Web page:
This course revisits students' basic understandings of information technology. It engages with the foundational questions "What is information technology?" How can IT be known and under and "How do these assumptions shape IT in practice?” In addressing these questions students therefore revisit basic ontological and epistemological a about IT remain hidden and taken for-granted, yet are powerful in shaping how one manages and studies IT. He course begins by exploring responses to the questions under the mainstream positivist tradition. However acknowledging that a single view of technology is constraining to both research and practice, alternative views (e.g., interpretivist, critical, other post-positivist views) will also be explored. An important part of the course will be application: giving students the opportunity to trace the implications of these approaches on how they respond to specific organizational and societal issues.
Upon completing this overview, about halfway through the course, each student is then expected to choose a site where s/he will conduct a case study. Students will spend half of the term gathering data about the organization (interviews, ethnographic studies, document reviews). At the end of this course, students will be required to present a detailed case study if of the organization, culminating with three possible problems or issues. Necessary, the lecturer will then forward the proposals to the relevant content expert for feedback.
4. F4: Ethics This course covers an introduction to ethical theory and how it can be applied to issues involving organizations and/or information technology Major ethical theories such as utilitarianism, deontology, social contract and virtue ethics will be covered It is founded on the assumption that design and use is not value neutral, but value-laden.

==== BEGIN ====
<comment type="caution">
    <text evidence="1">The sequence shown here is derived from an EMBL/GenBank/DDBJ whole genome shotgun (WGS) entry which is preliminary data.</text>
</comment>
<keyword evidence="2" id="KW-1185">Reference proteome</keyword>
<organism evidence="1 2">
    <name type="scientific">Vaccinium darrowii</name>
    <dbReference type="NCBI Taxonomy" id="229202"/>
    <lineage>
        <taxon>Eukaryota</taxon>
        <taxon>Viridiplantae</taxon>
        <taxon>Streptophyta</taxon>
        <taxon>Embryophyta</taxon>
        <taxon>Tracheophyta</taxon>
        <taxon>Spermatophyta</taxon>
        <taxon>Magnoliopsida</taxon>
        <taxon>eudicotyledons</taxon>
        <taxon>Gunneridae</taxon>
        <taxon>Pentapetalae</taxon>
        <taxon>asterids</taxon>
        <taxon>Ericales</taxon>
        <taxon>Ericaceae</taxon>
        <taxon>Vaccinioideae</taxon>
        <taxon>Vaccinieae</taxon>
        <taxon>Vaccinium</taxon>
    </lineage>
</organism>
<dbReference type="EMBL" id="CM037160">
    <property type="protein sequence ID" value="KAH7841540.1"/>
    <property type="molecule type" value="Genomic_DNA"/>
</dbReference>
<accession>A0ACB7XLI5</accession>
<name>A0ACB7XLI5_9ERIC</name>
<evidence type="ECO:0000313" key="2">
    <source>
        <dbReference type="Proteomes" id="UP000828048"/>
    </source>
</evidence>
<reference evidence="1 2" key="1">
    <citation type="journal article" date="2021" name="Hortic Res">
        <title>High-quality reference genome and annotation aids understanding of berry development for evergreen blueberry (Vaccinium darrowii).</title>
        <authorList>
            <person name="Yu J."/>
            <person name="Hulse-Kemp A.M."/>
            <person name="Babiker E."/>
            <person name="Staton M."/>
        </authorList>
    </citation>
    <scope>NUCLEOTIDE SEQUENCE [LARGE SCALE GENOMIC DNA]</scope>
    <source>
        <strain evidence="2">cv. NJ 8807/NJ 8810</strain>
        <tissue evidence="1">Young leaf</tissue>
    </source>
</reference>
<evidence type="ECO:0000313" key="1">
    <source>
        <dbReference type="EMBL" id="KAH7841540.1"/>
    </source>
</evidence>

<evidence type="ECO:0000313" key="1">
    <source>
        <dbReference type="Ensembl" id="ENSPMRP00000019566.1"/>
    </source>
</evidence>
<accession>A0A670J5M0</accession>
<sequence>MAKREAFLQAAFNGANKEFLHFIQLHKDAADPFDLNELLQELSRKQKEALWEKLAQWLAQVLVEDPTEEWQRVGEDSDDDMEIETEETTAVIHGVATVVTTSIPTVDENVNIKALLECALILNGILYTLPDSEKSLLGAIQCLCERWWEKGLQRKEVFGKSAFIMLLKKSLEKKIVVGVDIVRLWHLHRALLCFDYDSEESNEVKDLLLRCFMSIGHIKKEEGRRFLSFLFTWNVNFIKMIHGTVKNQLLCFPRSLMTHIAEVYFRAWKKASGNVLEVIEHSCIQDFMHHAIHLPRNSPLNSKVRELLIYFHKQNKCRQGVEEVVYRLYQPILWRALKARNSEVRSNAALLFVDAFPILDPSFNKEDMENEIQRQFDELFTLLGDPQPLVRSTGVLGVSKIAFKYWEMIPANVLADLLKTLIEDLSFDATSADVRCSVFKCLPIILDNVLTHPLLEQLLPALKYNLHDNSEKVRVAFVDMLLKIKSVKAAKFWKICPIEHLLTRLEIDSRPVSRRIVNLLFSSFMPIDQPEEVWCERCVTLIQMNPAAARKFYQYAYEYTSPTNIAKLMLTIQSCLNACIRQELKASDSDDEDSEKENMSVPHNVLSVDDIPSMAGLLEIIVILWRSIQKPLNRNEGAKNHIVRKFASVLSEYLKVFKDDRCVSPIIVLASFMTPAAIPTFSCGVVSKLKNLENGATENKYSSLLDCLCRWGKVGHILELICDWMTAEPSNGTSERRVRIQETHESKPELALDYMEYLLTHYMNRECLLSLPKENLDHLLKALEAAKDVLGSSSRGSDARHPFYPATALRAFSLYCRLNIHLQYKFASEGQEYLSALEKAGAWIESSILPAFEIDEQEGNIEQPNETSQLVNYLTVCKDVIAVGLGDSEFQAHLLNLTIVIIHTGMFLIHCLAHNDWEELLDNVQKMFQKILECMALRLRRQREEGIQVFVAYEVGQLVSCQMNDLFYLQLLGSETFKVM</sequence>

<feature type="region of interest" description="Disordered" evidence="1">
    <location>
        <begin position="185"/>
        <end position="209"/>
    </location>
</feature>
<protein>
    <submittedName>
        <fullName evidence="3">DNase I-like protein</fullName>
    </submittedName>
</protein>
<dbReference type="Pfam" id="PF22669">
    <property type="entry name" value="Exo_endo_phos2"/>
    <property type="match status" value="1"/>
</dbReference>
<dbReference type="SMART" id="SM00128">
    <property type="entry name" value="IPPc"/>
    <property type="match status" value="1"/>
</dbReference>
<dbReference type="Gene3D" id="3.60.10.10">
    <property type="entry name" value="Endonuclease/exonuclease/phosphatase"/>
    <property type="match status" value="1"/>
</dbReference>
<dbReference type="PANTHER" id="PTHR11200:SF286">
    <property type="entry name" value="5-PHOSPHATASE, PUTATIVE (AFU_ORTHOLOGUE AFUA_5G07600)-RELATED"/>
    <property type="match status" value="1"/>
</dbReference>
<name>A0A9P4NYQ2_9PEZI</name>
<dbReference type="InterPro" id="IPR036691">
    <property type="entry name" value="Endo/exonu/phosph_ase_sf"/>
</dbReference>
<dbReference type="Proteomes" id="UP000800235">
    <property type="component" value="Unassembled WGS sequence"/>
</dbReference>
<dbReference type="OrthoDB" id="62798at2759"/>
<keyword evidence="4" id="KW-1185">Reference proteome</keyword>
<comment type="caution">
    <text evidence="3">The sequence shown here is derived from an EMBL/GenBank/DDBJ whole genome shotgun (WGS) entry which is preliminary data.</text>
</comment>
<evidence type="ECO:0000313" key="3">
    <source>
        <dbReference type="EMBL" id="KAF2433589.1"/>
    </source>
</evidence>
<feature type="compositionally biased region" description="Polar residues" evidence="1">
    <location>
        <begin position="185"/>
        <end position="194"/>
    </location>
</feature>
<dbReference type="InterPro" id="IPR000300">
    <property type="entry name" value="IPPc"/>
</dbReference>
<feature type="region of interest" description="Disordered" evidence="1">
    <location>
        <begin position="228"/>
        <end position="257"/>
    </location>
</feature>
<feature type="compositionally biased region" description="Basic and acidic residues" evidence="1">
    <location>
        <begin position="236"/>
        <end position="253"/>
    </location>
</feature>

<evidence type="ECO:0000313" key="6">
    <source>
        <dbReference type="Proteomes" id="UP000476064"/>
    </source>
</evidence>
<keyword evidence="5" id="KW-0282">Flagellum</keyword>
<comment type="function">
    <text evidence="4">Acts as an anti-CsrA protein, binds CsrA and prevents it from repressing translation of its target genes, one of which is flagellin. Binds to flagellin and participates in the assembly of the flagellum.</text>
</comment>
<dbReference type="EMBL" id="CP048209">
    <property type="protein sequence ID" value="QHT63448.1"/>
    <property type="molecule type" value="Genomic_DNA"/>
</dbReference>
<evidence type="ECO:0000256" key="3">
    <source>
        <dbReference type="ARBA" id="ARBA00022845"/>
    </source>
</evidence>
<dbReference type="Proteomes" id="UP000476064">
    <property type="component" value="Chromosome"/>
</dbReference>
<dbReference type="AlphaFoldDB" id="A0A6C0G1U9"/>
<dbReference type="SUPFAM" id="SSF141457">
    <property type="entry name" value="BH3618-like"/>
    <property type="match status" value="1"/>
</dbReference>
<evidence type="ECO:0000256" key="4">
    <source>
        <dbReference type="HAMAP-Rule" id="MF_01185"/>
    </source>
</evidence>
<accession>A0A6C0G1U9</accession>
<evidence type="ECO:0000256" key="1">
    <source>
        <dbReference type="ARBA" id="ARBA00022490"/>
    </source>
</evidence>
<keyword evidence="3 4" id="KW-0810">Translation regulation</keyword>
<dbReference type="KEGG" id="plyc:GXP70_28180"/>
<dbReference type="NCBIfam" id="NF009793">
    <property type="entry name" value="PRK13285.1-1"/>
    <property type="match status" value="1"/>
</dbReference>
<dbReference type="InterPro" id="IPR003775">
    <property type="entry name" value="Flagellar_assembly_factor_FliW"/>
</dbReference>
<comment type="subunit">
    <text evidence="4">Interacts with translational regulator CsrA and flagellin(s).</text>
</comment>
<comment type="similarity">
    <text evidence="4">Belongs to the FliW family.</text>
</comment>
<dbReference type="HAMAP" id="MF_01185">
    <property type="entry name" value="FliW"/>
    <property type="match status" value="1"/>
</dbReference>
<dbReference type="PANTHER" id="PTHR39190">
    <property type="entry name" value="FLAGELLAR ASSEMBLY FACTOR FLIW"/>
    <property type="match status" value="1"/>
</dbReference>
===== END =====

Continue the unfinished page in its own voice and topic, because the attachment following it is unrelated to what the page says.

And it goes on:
5. Study The case study is intended to provide real-world exposure to in the type of institution they wish to focus on. Ideally it should be a study that can pave the way for the dissertation, although at this stage students who choose to shift topics will not be unduly disadvantaged The case study will require real involvement in live' large scale project for one trimester and one summer.
The final output of the case study is a written report of the project done detailing the candidate's contribution to the project. The following must be noted about the practicum:
The case study may take a variety of forms: it may involved paid or volunteer work or even a consulting engagement, and it may take place in educational institutions, LGUs, business organizations, or non-profit organizations.
6. S1, S2, S3: Courses directly in line with the student's chosen dissertation topic. These may be taken within or outside CSS, but the courses are subject to approval.
7. Research courses
The research course is divided in two parts, including(a) methods course that involves writing and successfully defending a thesis proposal and(b) dissertation proper, which involves writing and defending the final work. Two publications are required prior to defending the as means of validation and acceptance of the work. One of these publications must be an international publication. A public defense of the dissertation is recommended. A panel of 5 evaluators is required for defense. At least on will come from another university and at least one from another college.
Term 1 -> F1
Term 2 -> F2, F3
Term 3 -> F4, Case study
Summer -> Case study
Term 1 -> S1, S2
Term 2 -> Methods
Term 3 -> S3
Summer -> Dissertation
Term 1 -> Dissertation
Term 2 -> Dissertation
Term 3 -> Dissertation
The program accepts applicants who have a relevant masters degree AND two years of relevant work experience. Master's degrees from the following fields are considered ideal(others may be considered on a case to case basis):